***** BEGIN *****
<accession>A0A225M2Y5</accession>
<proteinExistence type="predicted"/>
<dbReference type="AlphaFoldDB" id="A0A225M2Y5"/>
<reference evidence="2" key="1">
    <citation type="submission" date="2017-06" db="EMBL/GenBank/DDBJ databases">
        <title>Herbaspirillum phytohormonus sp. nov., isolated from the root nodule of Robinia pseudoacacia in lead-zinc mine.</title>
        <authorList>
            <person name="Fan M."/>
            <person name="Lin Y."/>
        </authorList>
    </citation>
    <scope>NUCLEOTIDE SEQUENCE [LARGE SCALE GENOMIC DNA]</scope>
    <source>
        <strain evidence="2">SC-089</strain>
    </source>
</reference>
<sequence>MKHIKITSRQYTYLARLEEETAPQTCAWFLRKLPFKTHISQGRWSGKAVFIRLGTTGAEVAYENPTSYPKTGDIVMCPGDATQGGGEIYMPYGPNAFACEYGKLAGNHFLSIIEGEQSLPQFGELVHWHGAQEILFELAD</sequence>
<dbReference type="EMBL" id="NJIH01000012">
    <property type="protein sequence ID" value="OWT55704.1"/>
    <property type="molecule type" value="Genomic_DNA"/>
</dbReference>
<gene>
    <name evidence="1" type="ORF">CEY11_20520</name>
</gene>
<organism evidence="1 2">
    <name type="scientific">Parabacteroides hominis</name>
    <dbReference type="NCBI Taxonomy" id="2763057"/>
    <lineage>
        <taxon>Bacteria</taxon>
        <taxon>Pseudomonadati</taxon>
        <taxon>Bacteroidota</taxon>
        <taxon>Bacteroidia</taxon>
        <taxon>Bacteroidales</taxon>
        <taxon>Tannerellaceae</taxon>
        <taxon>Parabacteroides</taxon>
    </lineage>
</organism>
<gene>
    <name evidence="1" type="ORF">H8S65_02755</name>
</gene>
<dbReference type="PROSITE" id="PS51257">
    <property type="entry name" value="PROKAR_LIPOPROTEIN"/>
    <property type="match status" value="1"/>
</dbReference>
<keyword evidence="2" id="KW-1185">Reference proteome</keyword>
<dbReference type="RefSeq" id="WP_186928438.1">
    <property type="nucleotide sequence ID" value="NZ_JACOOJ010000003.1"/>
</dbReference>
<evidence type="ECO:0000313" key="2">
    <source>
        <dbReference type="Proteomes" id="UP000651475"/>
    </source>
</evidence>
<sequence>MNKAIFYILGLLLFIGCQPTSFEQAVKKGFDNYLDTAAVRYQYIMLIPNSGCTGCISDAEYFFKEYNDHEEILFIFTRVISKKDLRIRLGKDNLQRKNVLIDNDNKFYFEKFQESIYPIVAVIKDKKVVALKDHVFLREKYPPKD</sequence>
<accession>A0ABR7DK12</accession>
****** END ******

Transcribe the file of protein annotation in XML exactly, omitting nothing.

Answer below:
<accession>A0A225M2Y5</accession>
<proteinExistence type="predicted"/>
<dbReference type="AlphaFoldDB" id="A0A225M2Y5"/>
<reference evidence="2" key="1">
    <citation type="submission" date="2017-06" db="EMBL/GenBank/DDBJ databases">
        <title>Herbaspirillum phytohormonus sp. nov., isolated from the root nodule of Robinia pseudoacacia in lead-zinc mine.</title>
        <authorList>
            <person name="Fan M."/>
            <person name="Lin Y."/>
        </authorList>
    </citation>
    <scope>NUCLEOTIDE SEQUENCE [LARGE SCALE GENOMIC DNA]</scope>
    <source>
        <strain evidence="2">SC-089</strain>
    </source>
</reference>
<sequence>MKHIKITSRQYTYLARLEEETAPQTCAWFLRKLPFKTHISQGRWSGKAVFIRLGTTGAEVAYENPTSYPKTGDIVMCPGDATQGGGEIYMPYGPNAFACEYGKLAGNHFLSIIEGEQSLPQFGELVHWHGAQEILFELAD</sequence>
<dbReference type="EMBL" id="NJIH01000012">
    <property type="protein sequence ID" value="OWT55704.1"/>
    <property type="molecule type" value="Genomic_DNA"/>
</dbReference>
<gene>
    <name evidence="1" type="ORF">CEY11_20520</name>
</gene>
<organism evidence="1 2">
    <name type="scientific">Parabacteroides hominis</name>
    <dbReference type="NCBI Taxonomy" id="2763057"/>
    <lineage>
        <taxon>Bacteria</taxon>
        <taxon>Pseudomonadati</taxon>
        <taxon>Bacteroidota</taxon>
        <taxon>Bacteroidia</taxon>
        <taxon>Bacteroidales</taxon>
        <taxon>Tannerellaceae</taxon>
        <taxon>Parabacteroides</taxon>
    </lineage>
</organism>
<gene>
    <name evidence="1" type="ORF">H8S65_02755</name>
</gene>
<dbReference type="PROSITE" id="PS51257">
    <property type="entry name" value="PROKAR_LIPOPROTEIN"/>
    <property type="match status" value="1"/>
</dbReference>
<keyword evidence="2" id="KW-1185">Reference proteome</keyword>
<dbReference type="RefSeq" id="WP_186928438.1">
    <property type="nucleotide sequence ID" value="NZ_JACOOJ010000003.1"/>
</dbReference>
<evidence type="ECO:0000313" key="2">
    <source>
        <dbReference type="Proteomes" id="UP000651475"/>
    </source>
</evidence>
<sequence>MNKAIFYILGLLLFIGCQPTSFEQAVKKGFDNYLDTAAVRYQYIMLIPNSGCTGCISDAEYFFKEYNDHEEILFIFTRVISKKDLRIRLGKDNLQRKNVLIDNDNKFYFEKFQESIYPIVAVIKDKKVVALKDHVFLREKYPPKD</sequence>
<accession>A0ABR7DK12</accession>